On Jun 23, 2013, at 11:04 AM, Joe Niederberger <niederberger@comcast.net> wrote:

Wrong. The reasoning doesn't pass muster.

The error itself is kind of interesting, it could be used

to create all sorts of mischievously incorrect proofs.

Maybe this will help...

The original problem is actually based on this equality...

e^x = x^e

We know this is true at x = e, but is that the only point at which it is true? If it is the only point then for all x > e, e^x > x^e and pi > e thus e^pi > pi^e.

We can take the log() of both sides to get...

x = elog(x)

We know this works for x = e, let us now assume that it holds for another point, k*e where k != 1.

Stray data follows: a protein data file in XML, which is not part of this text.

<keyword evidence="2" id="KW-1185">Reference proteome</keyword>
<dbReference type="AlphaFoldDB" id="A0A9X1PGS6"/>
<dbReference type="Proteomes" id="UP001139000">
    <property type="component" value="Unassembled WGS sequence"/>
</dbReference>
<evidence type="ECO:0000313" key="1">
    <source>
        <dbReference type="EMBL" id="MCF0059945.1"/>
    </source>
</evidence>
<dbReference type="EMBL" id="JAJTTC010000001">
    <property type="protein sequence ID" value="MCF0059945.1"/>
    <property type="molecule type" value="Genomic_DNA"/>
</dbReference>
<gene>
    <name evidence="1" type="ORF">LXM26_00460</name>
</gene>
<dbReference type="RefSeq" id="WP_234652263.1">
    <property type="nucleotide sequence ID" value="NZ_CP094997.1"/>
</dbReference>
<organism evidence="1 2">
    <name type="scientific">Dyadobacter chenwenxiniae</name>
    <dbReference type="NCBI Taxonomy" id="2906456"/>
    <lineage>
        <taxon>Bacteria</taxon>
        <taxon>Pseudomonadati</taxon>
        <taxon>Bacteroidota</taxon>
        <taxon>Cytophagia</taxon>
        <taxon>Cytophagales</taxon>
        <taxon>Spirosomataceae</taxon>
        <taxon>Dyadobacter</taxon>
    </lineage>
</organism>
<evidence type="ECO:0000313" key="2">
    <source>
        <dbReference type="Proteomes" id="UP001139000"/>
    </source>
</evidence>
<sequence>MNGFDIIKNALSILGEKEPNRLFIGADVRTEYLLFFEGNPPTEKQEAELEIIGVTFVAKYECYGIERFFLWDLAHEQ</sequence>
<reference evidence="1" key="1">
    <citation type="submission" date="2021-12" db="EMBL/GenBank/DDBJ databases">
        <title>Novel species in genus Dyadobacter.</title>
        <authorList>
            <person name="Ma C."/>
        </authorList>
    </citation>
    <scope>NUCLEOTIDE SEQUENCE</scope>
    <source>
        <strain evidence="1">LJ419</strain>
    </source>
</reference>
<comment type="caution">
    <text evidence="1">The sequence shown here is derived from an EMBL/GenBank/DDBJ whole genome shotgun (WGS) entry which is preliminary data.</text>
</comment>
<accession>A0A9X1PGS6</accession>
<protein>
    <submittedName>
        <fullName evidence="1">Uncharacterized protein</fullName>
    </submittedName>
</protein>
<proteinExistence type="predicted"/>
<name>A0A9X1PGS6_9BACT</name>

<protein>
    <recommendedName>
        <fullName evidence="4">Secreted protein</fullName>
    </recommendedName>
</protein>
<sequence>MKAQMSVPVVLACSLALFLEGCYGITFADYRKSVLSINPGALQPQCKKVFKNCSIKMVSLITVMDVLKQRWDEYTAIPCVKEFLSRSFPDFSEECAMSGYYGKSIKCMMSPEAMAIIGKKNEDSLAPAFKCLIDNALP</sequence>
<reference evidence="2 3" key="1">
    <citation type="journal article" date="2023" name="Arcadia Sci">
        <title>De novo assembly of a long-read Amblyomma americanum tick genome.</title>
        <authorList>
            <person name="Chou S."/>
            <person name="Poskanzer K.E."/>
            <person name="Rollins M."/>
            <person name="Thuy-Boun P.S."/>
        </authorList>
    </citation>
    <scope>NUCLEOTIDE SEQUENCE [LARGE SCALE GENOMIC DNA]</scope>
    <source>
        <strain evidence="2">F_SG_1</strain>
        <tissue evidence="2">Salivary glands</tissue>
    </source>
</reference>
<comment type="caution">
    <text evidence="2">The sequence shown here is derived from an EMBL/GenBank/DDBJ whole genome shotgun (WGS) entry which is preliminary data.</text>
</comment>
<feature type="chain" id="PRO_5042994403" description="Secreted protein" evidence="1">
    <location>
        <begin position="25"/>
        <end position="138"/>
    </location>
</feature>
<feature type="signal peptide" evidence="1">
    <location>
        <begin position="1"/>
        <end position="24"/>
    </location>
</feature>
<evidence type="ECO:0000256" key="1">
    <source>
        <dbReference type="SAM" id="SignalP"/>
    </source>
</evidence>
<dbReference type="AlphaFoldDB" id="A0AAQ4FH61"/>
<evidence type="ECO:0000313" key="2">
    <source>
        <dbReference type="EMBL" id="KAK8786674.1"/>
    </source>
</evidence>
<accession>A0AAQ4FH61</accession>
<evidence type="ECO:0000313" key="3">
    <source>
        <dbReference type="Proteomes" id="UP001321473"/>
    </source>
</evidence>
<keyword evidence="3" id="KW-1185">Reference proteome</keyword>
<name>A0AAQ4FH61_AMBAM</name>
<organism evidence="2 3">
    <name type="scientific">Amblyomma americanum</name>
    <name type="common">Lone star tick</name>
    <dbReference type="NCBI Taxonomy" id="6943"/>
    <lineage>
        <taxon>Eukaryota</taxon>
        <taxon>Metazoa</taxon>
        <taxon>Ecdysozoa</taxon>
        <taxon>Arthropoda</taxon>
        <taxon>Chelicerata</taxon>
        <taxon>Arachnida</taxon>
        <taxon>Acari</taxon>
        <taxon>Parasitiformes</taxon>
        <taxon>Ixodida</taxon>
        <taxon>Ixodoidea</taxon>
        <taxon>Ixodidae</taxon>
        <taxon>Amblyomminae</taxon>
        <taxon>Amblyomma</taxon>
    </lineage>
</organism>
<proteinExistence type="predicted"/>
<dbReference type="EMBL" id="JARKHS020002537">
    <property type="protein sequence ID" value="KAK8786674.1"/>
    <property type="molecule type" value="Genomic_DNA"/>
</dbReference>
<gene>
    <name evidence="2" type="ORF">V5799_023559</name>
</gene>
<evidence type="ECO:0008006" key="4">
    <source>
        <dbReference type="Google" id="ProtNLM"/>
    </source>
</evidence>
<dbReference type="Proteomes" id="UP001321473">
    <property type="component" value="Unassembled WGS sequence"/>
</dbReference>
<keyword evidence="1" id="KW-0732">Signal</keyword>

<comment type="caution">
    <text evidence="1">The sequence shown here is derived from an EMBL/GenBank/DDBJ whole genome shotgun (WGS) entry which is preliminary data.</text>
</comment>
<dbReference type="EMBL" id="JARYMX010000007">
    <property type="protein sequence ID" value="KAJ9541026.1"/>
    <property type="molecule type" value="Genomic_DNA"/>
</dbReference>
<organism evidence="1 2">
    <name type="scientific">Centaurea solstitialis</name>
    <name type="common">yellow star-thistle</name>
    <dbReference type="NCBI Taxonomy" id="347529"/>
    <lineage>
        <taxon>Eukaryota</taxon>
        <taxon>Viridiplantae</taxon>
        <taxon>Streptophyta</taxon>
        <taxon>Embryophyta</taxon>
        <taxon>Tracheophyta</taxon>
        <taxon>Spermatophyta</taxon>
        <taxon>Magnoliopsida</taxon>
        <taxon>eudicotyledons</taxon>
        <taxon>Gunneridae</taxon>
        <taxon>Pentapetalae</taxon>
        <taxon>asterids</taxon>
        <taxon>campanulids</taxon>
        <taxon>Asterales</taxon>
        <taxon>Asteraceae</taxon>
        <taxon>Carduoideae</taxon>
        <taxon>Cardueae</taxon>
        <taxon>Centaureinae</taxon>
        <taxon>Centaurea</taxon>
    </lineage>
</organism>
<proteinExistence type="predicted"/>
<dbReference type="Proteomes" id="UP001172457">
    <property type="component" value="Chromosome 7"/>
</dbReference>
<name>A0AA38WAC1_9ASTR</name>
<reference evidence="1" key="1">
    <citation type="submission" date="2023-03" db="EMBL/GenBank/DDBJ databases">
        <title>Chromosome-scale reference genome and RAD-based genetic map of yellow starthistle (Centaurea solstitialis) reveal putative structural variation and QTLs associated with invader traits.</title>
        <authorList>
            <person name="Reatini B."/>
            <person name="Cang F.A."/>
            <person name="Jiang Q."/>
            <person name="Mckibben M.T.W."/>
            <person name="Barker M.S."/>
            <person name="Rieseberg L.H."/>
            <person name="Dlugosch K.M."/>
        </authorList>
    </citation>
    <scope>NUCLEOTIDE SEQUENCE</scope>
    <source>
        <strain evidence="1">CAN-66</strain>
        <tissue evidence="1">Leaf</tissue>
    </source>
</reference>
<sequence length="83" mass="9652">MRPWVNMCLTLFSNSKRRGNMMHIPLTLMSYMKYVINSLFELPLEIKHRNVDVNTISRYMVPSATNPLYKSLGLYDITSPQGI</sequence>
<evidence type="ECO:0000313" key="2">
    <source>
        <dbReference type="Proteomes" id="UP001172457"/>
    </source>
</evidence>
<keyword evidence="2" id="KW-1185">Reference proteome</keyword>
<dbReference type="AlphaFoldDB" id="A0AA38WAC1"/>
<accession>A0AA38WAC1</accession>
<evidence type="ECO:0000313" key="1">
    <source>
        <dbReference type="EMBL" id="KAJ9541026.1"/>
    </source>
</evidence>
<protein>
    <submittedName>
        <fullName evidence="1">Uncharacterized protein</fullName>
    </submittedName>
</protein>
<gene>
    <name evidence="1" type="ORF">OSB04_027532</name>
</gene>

ke = elog(ke)

k = log(ke)

k = log(k) + 1

This was what I actually saw at point P.

We know this works for k = 1, but what about for some other value of k, like 1 + d?

1 + d = log(1 + d) + 1

d = log(1 + d)

Remember, at d = 0, they are equal. For d > 0, which increases faster? d or log(1 + d)? If two functions are equal and one function increases faster than the other, can they ever be equal again?

I attached a picture to help.

Bob Hansen